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The U.S. War on Terror Discourse: Mapping De-politicization and the Politics of Confinement in Afghanistan

This article argues that today, 17 years after the September 11, 2001 attacks, it is even more important to look at the beginnings of, and to reinterpret, the U.S. “War on Terror” discourse. To do so, this article employs a poststructuralist Critical Discourse Analysis and it advances the debate around the notion of “evilization.” Drawing upon Foucault’s work on the history of madness, it develops the notion of the politics of confinement and situates it in the context of Afghanistan. The article notes that the politics of confinement is illiberalizing and oppressive, contradicting the idea of emancipation functioning behind the U.S. intervention in Afghanistan. Thus, the contradictory discourse of the war in Afghanistan does not serve the purpose of victory as Trump envisages it.

The U S War on Terror Discourse Mapping De-politicization and
U.S. soldiers handcuff an Afghan man during the inspection of a local bazaar for weapons and suspected militants linked to al-Qaeda on November 14, 2002 in the town of Yayeh Kehl, south of Kabul, Afghanistan. AMEL EMRIC / Pool / Getty Images

Introduction

There are aspects of evil that have such a power of contagion, such a force of scandal that any publicity multiplies them infinitely.1

In August 2017, U.S. President Donald Trump laid out his Afghanistan and South Asia strategy, vowing to win the war against terrorism. Trump’s strategy expands the war from Afghanistan and the tribal areas of Pakistan by seeing it in a regional context2 17 years after the September 11, 2001 (9/11) attacks. The events of 9/11 marked the beginning of the (re)construction of terrorism discourse; the fight against terrorism has continued to dominate public, political and academic discourses as one of the most important global problems.3 Given the significance of the terror problem, this article argues that it is even more important today to reinterpret and critically assess the discourse of former U.S. President George W. Bush on the War on Terror (WoT) in Afghanistan. Bush’s pronouncements brought in a new and now dominant discourse (and practice). One of the most noteworthy cracks in Bush’s discourse on the WoT is that it is based on the shaky foundations of what Ish-Shalom, Müller and Sheikh4 call ‘evilization,’ which is the process of appointing or assigning evil.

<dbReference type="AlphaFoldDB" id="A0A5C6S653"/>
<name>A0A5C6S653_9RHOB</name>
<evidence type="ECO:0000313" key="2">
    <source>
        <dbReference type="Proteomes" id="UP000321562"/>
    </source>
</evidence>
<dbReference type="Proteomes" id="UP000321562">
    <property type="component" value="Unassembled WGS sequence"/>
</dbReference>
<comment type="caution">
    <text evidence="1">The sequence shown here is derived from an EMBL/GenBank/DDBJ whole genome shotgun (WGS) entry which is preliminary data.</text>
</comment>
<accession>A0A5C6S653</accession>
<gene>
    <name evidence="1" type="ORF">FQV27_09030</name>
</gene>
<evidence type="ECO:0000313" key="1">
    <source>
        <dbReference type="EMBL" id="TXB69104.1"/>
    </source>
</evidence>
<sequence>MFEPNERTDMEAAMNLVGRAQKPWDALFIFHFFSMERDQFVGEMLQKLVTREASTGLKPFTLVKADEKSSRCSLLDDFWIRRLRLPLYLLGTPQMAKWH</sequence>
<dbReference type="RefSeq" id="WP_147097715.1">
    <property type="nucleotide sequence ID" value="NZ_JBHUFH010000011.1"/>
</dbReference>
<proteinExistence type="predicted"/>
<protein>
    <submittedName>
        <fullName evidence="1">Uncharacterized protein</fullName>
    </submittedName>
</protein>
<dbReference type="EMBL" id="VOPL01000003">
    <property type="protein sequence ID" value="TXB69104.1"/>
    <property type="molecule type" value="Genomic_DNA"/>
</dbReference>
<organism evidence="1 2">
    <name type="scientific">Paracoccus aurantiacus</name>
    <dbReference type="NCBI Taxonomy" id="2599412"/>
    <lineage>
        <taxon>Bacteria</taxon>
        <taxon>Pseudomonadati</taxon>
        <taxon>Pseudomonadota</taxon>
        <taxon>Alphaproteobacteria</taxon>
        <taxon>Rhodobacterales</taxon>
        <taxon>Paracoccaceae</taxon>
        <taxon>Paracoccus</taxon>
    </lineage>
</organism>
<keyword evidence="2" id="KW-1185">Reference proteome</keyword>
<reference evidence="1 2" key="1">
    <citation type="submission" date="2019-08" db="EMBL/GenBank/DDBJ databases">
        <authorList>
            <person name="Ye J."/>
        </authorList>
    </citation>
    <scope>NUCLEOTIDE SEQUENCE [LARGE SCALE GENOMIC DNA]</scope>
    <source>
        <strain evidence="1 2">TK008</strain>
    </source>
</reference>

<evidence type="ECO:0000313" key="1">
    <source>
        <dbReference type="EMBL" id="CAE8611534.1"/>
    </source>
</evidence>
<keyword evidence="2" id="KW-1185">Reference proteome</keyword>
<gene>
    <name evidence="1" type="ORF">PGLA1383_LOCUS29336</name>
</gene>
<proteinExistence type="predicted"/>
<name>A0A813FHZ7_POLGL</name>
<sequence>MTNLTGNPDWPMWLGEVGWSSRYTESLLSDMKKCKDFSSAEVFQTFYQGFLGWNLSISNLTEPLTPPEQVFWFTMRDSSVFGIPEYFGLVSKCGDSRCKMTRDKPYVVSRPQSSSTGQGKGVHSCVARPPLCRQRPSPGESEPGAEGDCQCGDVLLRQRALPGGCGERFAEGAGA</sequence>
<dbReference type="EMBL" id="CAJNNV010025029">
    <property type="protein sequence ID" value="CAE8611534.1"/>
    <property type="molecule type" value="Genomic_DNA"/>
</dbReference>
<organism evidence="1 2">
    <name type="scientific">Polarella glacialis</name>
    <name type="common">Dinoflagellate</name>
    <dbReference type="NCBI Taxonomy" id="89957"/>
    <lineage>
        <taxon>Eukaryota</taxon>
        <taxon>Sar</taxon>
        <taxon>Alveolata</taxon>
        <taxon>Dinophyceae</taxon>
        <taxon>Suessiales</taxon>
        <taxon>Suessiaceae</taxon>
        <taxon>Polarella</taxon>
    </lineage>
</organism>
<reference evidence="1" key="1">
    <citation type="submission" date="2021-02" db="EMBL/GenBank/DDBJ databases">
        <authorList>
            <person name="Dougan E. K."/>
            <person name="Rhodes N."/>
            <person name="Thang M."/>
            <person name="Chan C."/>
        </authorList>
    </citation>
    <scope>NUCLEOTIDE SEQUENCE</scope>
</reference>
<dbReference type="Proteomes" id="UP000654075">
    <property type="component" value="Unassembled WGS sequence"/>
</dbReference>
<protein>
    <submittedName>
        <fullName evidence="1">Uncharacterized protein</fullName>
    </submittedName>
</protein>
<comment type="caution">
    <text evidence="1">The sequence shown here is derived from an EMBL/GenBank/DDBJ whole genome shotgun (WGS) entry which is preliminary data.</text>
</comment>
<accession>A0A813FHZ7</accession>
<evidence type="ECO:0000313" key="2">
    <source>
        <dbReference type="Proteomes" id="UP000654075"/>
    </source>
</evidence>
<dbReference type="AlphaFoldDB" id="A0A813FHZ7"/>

One of the most noteworthy cracks in Bush’s discourse on the WoT is that it is based on the shaky foundations of what Ish-Shalom, Müller and Sheikh call ‘evilization,’ which is the process of appointing or assigning evil


Evil, as Foucault notes, is indeed powerful, not only as a “contagion” but in its effects as well.5 Since it is historically embedded in religious discourses, the concept of evil ‘solidifies’ and fixes human identities, constituting an identity/difference nexus6 that is deeply divisive. Perhaps Bush realized its power and thus used the term frequently after 9/11. The U.S. discourse on the WoT in Afghanistan during the Bush presidency defines and identifies 9/11 as an evil act that was perpetrated by al-Qaeda against modern, freedom-loving civilization. Framing al-Qaeda and the Taliban as ‘evil’ however, is problematic, and has had far-reaching implications. This article contests the idea that evilization in the Bush discourse on the WoT in Afghanistan was ‘rhetorical’ or merely a securitization speech act; instead it seeks to advance the debate around evilization by further problematizing president Bush’s discourse on terrorism and the war in Afghanistan. In this process it asks two equally important questions: (i) Why does evilization function as part of a wider de-politicization in Bush’s discourse on terrorism and the war in Afghanistan? And, (ii) How is the (evilized) de-politicization constitutive of the spaces and politics of confinement?

The article employs a poststructuralist Critical Discourse Analysis (CDA) and first outlines the theoretical and methodological profile of the study. Second, it sets the scene by unpacking Bush’s discourse. Third, utilizing scholarly work around the evilization process and drawing upon Nietzsche’s work on morality, it contextualizes the notion of ‘evil’ and argues that evilization is part of the de-politicization process. Finally, the article argues that understanding evilization as a securitization speech act may not suffice to reveal the confining power of Bush’s discourse on terrorism; therefore, it provides a brief description of Foucault’s archival work on psychiatry7 and then applies his ideas to the post-2001 Afghan context.

 

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